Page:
Little Rock, Arkansas teachers’ union relinquishes due process rights
19 November 2018
After weeks of rousing protests and overwhelming community support for a scheduled teacher strike, the Little Rock Education Association (LREA) in Arkansas accepted a contract last Tuesday, which violates the main demand of educators—protection of due process rights. The far-reaching attack, pushed by the pro-privatization powerhouse, the Walton Family Foundation, is part of a series of bipartisan policy changes aimed at eviscerating public sector employment rights on a national level.
The union-endorsed agreement will open the door to modification of the Arkansas Teacher Fair Dismissal Act (ATFDA), enacted more than three decades ago, and streamline the ability of the Little Rock School District to fire educators.
The one-year contract deal came just a day before it was set to expire. It was ratified by a snap membership meeting. The state board of education may meet as early as December 13 to grant waivers allowing administrators to ignore the ATFDA in “failing” Little Rock School District (LRSD) schools, those assigned D and F rankings based on standardized tests.
Last month, Arkansas Education Commissioner Johnny Key, a pro-privatization official appointed by Republican Governor Asa Hutchinson, rejected a tentative agreement because the contract did not include language for a waiver from the Arkansas Teacher Fair Dismissal Act. The ATFDA, passed in 1983, covers all school employees required to hold a teaching certificate throughout the state and requires a series of steps including hearings, counseling and improvement policies before an educational professional can be dismissed.
Following the well-worn pretext utilized by privatization forces throughout the US, the high-poverty Little Rock School District was placed under state control in 2015 citing “low test scores.” Instead of increasing funding and offering free tutoring and other educational enrichment opportunities, state and federal policies—designed by Wall Street interests and implemented by Democrats and Republicans alike—have mandated firing staff, imposing lucrative business “professional development” schemes, charterizing schools and/or shuttering them.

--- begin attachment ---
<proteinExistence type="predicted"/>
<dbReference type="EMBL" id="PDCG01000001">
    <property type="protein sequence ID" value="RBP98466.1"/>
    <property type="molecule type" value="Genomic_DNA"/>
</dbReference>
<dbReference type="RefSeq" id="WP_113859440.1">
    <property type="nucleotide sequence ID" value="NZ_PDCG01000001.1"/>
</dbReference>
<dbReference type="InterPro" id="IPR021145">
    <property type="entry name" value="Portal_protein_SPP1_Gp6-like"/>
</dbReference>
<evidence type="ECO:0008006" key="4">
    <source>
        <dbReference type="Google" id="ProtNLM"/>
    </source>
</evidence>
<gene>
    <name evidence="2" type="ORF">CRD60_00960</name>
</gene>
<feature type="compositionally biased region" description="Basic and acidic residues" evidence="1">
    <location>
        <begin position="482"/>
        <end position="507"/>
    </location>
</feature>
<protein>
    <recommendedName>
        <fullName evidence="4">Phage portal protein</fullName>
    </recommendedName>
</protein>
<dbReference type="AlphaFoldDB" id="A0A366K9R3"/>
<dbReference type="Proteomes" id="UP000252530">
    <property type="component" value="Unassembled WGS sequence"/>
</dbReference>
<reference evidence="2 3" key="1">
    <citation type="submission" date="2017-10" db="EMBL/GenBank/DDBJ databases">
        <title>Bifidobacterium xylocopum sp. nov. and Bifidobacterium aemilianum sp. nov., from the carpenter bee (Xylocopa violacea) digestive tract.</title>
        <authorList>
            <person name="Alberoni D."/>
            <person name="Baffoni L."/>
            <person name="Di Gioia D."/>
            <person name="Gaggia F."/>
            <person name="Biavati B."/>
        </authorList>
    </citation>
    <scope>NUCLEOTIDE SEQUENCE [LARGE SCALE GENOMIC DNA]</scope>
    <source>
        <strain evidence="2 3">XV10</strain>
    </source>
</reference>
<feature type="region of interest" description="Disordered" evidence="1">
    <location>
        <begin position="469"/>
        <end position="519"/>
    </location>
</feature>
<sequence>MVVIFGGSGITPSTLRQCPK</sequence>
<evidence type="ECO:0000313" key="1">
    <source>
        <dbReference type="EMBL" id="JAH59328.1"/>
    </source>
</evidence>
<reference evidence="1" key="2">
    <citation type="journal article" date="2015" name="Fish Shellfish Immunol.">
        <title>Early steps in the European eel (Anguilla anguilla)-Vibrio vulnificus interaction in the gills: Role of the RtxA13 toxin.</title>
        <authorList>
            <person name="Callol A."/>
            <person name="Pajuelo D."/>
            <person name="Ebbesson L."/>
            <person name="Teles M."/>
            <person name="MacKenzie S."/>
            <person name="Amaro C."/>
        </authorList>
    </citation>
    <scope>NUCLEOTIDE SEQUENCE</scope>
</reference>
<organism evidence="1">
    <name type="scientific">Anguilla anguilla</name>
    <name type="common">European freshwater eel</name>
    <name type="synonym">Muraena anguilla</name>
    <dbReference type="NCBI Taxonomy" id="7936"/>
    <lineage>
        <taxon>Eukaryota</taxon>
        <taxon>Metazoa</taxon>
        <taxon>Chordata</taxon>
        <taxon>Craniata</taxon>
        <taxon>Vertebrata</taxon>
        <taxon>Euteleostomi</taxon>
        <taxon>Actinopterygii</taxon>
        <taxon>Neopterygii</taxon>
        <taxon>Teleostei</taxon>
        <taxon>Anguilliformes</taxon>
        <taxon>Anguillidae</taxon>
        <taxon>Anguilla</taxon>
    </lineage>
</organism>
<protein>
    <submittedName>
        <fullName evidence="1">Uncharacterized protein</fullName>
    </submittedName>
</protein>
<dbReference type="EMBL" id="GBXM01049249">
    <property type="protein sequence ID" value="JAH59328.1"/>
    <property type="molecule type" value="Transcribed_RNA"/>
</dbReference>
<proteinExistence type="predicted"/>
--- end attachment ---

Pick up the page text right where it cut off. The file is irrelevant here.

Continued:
It is worth recalling that it was former Arkansas governor Democrat Bill Clinton who notoriously pioneered such “education reform” advocating for teacher competency examinations and standardized testing. Hillary Rodham Clinton, enforcing those new policies, headed the Arkansas Education Standards Committee. As Clinton exited his second term as governor in 1992, a lawsuit was filed, which resulted in finding the state’s system of public education funding “inadequate and inequitable.”
The Walton family were key financial backers to Governor Bill Clinton, and heiress Alice Walton donated over $350,000 to a pro-Hillary Clinton group during the 2016 elections, according to Fortune magazine.
In the wake of the contract deal, the LREA issued a statement rife with self-serving double-talk. They claimed they had preserved due process in the form of a grievance procedure “in the absence of Fair Dismissal protections.” It glossed over the fact that the contract deal accepts the right of the state to waive teacher employment protections, while calling on “community members and parents [to] stand up and speak against the waiver at the State Board meeting.”
Further, the agreement stipulates the use of arbitrary performance standards under the Arkansas Excellence and Support System to evaluate teachers, imposes a no-strike agreement, and stipulates that the contract will continue to apply indefinitely as long as next year’s negotiations are in progress.
But the union’s overriding concern—maintaining its “seat at the table” and dues base—was accomplished. After enumerating the abandonment of the teachers’ demands, the LREA notes with obvious relief, “In addition, we are able to continue to serve as the exclusive representative of the LRSD employees.”
The abject capitulation of the union should be taken by educators as a dire warning. As the state continues to strangle public education, the National Education Association (NEA), the American Federation of Teachers (AFT) and their state and local affiliates will take no measures except to protect their own income stream.
The outpouring of support to Little Rock educators over the past weeks, coupled with the courageous history of the “Little Rock Nine” and the defeat of right-wing segregationists in the historic confrontation of 1957, speaks to the wellspring of support for public education in the city. The last thing the unions wanted, however, was a strike that could have served as a catalyst for a broader mobilization of workers throughout the city and the state, and, even more significantly, the resumption of mass teachers struggles that occurred over the first five months of 2018.